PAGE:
Kevin McCarthy said Friday that he planned to eliminate about $300 million from the Pentagon funding bill, allocating it exclusively to aid to Ukraine. About 24 hours later, the House Speaker backtracked and announced he would keep the money in the legislation.
After opposition from several conservatives in his party, in effect not allowing the legislation to reach the full House, McCarthy said he would withdraw aid to Ukraine from the text. However, he realized the difficulties that would entail. "It became too difficult to do that so we're leaving it in," he said on Saturday.
"That’s not solving it because one of the others has some Ukraine things. So it became too difficult to do that so we’re leaving it in," he added.
Eliminating the aid could have caused Congresswoman Marjorie Taylor Greene (R-GA) to vote in favor, something that now appears very difficult to achieve. “I think she’ll vote ‘no’ on the rule. That’s why I was trying to solve it, where everybody could be there. But this one, it didn’t work out," McCarthy said.
The Pentagon funding project will then include the $300 million for Ukraine. Money that will go toward "to provide assistance, including training; equipment; lethal assistance; logistics support, supplies and services; salaries and stipends; sustainment; and intelligence support to the military and national security forces of Ukraine, and to other forces or groups recognized by and under the authority of the Government of Ukraine, including governmental entities within Ukraine, engaged in resisting Russian aggression against Ukraine, for replacement of any weapons or articles provided to the Government of Ukraine from the inventory of the United States".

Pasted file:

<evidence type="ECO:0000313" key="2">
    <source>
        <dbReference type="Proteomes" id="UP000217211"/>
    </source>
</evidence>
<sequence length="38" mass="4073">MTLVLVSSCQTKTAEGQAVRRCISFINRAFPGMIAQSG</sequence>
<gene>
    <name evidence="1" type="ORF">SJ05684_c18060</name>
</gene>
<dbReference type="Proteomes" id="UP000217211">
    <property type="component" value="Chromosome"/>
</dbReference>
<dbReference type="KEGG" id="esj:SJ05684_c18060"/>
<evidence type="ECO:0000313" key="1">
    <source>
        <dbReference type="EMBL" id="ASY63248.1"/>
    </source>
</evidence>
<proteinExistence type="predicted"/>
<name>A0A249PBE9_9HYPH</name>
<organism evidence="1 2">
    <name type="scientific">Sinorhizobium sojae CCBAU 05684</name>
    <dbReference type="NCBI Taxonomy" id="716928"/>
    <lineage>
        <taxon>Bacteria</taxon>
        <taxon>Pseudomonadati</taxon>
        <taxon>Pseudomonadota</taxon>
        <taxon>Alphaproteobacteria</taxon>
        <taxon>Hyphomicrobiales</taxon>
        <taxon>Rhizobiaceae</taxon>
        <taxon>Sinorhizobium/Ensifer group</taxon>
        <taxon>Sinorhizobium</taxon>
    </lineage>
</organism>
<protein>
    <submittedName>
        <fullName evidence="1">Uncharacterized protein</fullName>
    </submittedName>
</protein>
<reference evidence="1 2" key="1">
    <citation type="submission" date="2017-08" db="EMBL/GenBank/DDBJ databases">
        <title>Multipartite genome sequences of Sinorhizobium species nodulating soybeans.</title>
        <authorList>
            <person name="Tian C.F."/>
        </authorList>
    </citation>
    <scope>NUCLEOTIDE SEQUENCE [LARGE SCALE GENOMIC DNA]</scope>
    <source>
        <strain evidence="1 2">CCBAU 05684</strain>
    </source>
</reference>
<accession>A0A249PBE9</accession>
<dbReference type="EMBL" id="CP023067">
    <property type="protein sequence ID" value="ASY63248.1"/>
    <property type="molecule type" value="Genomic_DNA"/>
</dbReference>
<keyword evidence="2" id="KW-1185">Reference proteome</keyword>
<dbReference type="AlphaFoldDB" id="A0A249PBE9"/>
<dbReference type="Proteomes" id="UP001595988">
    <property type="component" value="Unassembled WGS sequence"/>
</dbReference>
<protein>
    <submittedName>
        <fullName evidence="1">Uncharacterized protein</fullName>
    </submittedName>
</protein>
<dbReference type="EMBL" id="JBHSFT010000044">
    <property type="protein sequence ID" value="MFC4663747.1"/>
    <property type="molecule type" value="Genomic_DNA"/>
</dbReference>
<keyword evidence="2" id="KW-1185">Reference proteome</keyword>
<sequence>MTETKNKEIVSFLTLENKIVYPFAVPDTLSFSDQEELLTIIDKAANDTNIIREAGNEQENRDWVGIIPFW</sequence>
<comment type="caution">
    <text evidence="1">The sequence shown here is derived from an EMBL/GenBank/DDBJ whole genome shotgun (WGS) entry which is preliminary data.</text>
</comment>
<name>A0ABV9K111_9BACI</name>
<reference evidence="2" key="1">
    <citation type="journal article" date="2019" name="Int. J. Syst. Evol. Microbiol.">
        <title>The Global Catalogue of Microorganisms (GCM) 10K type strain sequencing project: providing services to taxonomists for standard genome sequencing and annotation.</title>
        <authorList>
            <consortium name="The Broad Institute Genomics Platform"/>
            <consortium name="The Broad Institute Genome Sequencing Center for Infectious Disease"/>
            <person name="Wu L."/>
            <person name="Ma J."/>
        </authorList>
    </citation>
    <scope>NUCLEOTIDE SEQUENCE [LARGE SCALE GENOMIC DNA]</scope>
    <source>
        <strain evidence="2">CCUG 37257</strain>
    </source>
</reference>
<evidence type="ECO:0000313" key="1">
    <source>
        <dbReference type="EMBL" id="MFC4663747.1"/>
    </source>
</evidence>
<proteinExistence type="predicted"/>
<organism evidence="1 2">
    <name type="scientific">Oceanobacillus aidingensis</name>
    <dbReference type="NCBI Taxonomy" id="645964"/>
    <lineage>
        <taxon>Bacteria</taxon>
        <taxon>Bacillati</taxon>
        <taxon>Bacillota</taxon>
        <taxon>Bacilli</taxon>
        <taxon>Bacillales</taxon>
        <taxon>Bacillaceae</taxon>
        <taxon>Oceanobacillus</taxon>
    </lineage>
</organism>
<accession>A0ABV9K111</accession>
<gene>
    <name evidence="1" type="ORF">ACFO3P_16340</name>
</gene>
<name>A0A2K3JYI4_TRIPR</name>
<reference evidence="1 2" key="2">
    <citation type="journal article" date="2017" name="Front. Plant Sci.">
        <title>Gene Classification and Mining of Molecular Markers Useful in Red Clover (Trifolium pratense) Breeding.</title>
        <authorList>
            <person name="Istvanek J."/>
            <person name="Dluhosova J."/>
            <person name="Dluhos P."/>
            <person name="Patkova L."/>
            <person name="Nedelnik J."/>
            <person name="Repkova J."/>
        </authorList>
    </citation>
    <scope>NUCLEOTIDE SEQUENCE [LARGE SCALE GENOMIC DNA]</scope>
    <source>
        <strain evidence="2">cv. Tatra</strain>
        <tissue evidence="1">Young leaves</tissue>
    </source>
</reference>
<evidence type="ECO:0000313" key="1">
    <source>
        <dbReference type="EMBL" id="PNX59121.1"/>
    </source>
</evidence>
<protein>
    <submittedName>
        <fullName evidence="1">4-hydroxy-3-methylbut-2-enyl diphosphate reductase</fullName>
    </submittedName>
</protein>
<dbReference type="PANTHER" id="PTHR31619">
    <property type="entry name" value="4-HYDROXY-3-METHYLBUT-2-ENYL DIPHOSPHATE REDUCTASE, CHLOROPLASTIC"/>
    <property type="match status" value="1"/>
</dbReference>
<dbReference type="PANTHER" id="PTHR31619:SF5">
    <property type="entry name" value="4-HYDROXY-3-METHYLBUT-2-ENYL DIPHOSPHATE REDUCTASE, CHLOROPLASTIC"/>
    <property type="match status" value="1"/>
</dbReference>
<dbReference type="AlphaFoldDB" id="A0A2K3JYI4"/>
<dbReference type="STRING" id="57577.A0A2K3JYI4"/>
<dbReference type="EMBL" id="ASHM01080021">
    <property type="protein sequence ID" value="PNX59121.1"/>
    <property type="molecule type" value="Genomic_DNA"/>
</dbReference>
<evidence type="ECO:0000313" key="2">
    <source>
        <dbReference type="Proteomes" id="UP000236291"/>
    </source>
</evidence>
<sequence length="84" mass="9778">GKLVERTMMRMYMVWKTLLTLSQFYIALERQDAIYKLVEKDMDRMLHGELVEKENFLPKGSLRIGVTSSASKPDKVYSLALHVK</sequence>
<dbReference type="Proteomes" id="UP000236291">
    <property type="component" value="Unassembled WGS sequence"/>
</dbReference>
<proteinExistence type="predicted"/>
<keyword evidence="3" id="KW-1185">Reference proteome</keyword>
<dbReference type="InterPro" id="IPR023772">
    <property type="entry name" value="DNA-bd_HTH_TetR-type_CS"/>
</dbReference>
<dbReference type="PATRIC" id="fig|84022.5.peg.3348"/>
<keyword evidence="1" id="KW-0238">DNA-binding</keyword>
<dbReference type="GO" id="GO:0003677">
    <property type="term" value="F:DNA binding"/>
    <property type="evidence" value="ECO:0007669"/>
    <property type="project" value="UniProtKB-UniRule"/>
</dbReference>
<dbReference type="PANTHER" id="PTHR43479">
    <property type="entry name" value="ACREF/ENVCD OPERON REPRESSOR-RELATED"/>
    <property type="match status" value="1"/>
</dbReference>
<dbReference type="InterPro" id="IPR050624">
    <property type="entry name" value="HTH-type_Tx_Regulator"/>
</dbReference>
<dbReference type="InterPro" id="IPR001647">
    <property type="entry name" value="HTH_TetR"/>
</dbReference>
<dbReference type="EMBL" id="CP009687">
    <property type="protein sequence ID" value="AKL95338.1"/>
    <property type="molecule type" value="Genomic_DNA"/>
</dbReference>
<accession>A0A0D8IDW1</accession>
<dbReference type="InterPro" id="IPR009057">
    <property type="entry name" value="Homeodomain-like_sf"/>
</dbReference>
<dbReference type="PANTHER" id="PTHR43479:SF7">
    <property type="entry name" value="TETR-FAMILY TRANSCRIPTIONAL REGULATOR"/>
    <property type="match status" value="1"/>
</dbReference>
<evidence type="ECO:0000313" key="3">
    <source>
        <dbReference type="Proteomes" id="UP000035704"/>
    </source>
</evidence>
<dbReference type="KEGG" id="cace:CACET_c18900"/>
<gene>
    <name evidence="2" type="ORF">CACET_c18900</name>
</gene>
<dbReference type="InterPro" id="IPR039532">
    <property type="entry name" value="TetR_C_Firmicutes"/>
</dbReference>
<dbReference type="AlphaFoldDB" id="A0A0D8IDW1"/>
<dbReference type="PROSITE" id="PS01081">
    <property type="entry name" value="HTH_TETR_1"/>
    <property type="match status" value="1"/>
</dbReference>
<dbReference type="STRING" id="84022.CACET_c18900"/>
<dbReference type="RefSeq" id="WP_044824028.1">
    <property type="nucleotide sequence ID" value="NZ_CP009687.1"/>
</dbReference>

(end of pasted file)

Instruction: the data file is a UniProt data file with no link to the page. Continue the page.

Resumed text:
House Republicans will vote Tuesday to begin debate on four different funding bills: Defense, State, Homeland Security and a farm bill.
The defense bill did not reach the full House
Amid negotiations among Republicans over whether to support the leadership's proposal to avoid a government shutdown, legislation to fund the Pentagon failed to advance to the House floor. On Tuesday, September 19, legislators attended the procedural vote, which defines whether or not the proposal advances to the full House to be formally discussed. Once all the votes were counted, the proposal was rejected with 214 legislators against and 212 in favor.
The vote failed for the GOP after five Republican congressmen joined all Democrats and voted against it. If passed, it would have opened debate on the $886 billion appropriations bill.
The five Republicans who voted against the leadership bill were Andy Biggs (R-AZ), Ralph Norman (R-SC), Matt Ronsendale (R-MT), Ken Buch (R-CO) and Dan Bishop (R-NC ).